Look again at the theoretical debate between Pell and Christ. One has to ask why Pell never acted in accord with what Christ had said, instead of covering up abuses within his church. Why? Because the happiness of too many people in the RC church is dependent on being blind to immoral conduct, both in their fellow lay members as well as clergy.

        Whilst Pell talks about hiding child abuse confessions under the seal of confession, Jesus laid strict rules about dealing with sin including public exposure, censure and excommunication. Jesus’ procedure with respect to sin does not include hiding the sin under the seal of confession and moving the priest from parish to parish until the crime cannot be hid anymore.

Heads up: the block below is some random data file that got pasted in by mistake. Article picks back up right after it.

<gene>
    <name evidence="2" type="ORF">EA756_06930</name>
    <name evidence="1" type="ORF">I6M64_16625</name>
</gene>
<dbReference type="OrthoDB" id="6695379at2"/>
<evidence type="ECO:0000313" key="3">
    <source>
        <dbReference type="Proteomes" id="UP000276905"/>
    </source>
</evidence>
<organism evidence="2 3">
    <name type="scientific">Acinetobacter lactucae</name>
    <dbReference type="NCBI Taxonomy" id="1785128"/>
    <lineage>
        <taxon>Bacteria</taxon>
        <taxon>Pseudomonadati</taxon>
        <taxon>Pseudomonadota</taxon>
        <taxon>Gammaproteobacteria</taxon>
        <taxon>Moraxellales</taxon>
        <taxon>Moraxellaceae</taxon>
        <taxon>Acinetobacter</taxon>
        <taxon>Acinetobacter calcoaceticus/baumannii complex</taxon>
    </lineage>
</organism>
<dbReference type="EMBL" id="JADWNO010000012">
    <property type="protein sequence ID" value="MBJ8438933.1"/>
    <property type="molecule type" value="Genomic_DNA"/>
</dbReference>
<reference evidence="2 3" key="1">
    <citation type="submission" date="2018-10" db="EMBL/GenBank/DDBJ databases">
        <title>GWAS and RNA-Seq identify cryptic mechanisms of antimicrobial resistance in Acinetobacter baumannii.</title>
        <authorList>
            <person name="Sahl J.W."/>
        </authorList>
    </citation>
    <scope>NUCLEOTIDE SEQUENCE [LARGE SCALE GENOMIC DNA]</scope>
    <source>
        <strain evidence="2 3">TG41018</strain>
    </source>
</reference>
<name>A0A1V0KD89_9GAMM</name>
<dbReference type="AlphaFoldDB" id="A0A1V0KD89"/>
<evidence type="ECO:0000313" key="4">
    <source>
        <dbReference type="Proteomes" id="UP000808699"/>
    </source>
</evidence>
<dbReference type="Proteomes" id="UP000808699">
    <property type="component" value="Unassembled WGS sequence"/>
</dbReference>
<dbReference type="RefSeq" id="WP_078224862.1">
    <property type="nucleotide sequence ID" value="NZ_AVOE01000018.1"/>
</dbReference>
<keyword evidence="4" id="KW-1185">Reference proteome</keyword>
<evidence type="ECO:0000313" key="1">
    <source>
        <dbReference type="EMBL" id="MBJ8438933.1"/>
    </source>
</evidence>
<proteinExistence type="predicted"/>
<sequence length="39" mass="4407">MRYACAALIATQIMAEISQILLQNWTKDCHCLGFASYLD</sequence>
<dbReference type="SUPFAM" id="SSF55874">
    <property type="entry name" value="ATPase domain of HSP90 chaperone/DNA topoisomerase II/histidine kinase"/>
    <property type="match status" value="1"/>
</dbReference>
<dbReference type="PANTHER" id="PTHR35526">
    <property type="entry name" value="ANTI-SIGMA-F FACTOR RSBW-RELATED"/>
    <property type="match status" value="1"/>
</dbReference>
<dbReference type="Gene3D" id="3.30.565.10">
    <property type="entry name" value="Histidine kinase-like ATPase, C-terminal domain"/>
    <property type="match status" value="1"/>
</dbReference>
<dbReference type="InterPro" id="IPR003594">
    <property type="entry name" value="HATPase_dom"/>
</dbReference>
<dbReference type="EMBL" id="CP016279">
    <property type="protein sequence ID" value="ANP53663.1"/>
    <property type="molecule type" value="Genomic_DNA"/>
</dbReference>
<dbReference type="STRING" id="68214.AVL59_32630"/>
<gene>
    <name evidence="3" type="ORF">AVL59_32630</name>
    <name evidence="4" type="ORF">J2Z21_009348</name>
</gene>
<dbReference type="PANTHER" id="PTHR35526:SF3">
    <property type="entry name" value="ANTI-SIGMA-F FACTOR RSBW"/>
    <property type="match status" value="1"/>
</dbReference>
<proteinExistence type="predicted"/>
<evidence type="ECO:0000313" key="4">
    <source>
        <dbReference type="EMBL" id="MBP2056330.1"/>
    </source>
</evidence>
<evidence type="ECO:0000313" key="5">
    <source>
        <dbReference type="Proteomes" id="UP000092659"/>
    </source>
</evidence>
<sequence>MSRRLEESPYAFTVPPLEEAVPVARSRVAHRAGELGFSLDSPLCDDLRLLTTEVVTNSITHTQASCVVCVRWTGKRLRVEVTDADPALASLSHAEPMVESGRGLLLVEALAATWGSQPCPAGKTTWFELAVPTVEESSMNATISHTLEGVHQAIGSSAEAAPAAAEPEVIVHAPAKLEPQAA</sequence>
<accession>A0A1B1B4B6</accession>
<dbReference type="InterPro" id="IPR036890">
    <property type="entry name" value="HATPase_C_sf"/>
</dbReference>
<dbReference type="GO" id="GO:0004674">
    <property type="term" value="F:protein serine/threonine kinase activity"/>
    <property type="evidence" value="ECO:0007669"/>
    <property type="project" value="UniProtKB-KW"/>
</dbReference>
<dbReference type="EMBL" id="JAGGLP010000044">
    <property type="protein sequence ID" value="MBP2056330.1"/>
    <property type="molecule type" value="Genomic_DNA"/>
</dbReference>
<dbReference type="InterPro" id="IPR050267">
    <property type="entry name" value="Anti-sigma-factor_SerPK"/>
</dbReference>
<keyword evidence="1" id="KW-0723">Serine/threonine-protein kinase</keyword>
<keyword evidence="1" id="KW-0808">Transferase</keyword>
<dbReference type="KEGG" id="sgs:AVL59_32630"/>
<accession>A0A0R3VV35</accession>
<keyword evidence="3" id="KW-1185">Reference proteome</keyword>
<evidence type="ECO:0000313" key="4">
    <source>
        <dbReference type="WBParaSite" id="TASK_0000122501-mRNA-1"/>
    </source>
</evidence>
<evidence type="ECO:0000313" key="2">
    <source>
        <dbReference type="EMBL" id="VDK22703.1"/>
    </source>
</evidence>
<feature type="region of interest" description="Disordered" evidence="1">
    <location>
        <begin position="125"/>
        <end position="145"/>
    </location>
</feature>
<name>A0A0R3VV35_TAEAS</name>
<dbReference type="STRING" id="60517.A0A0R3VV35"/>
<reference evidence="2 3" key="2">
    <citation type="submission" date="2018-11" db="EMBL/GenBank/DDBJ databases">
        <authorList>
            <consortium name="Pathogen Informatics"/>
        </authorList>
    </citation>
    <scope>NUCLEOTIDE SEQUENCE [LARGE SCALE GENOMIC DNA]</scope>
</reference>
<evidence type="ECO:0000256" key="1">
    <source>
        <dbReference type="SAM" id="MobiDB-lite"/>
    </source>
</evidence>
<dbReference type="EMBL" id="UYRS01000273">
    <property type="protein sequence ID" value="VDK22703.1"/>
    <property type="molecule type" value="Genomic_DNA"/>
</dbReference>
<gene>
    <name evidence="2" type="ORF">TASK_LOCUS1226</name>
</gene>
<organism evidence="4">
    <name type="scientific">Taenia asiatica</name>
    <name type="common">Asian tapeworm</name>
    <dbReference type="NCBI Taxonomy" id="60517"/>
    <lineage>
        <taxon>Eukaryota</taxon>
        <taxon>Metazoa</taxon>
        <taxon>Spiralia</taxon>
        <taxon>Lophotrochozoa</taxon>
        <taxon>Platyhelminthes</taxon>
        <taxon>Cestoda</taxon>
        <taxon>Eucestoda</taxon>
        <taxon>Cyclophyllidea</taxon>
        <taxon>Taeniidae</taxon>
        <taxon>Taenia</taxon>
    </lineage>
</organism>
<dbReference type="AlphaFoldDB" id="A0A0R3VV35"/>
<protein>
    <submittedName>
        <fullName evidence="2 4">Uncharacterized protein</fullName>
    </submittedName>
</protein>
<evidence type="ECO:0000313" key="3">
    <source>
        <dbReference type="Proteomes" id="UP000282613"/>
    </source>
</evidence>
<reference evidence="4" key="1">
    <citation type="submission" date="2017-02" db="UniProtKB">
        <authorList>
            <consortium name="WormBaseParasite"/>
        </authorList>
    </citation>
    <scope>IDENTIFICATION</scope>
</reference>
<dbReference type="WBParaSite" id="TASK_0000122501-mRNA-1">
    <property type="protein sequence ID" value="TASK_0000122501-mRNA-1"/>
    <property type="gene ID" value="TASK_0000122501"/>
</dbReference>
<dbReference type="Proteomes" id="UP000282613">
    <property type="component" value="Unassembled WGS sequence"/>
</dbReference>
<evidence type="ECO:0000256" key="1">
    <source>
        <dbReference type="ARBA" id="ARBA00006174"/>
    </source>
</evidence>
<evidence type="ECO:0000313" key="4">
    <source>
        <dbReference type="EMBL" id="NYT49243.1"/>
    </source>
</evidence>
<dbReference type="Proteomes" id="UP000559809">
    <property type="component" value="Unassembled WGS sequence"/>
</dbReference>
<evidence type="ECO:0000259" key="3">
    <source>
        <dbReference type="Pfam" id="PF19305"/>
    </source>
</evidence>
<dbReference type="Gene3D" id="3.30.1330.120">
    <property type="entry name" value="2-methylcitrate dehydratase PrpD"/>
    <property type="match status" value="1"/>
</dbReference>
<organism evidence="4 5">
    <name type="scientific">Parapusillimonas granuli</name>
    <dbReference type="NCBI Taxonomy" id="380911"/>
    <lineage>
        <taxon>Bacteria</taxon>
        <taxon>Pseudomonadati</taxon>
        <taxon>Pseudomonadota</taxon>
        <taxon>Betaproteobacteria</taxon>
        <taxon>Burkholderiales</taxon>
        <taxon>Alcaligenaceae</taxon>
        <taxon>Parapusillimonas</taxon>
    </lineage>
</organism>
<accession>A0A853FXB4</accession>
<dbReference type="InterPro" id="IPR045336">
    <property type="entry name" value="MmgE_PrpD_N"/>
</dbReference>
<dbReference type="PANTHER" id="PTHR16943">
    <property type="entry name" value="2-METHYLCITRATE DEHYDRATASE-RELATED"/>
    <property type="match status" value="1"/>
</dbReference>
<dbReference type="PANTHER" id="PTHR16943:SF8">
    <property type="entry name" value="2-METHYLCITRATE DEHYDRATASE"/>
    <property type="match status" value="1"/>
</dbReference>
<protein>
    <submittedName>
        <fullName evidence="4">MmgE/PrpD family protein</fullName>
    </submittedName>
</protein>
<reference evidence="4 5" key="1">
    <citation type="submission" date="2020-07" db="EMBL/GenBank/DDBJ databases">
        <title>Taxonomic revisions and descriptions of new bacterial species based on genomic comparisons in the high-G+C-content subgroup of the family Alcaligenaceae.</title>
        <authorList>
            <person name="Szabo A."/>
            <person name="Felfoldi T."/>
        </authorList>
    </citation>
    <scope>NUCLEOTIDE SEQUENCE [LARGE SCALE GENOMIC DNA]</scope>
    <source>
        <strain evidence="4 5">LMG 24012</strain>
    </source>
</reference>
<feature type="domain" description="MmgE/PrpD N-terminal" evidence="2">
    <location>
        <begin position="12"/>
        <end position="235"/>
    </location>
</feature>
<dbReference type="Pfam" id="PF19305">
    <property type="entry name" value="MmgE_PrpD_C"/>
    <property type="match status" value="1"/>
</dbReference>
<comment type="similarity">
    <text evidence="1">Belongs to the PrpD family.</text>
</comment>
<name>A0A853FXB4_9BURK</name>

Why doesn’t Pell and his cronies follow what their founder Jesus said with respect to children? The Bible said that they loved evil more than they loved good (john 3:19). Utilitarianism, by its lack in defining what constitutes true happiness lends itself to injustice, whenever people love evil more than they love good.

        Rather than promoting happiness, utilitarianism actually promotes unhappiness.


      • No worries. The mock TV debate certainly makes its point. Child abuse should never be covered up, in ANY organisation. The Catholic Church is not the only one to have covered up such abuse.


      • Davinci. First, happiness is only one possible measure of utility. Second you made the claim that the church justified certain actions based on utilitarian ethics. I’ve asked several times for evidence to support your claim. None has been provided.


  3. To Stu,
    As I said, you are too brutish to understand why we charge the Catholic Church with utilitarianism when they defend child molesters.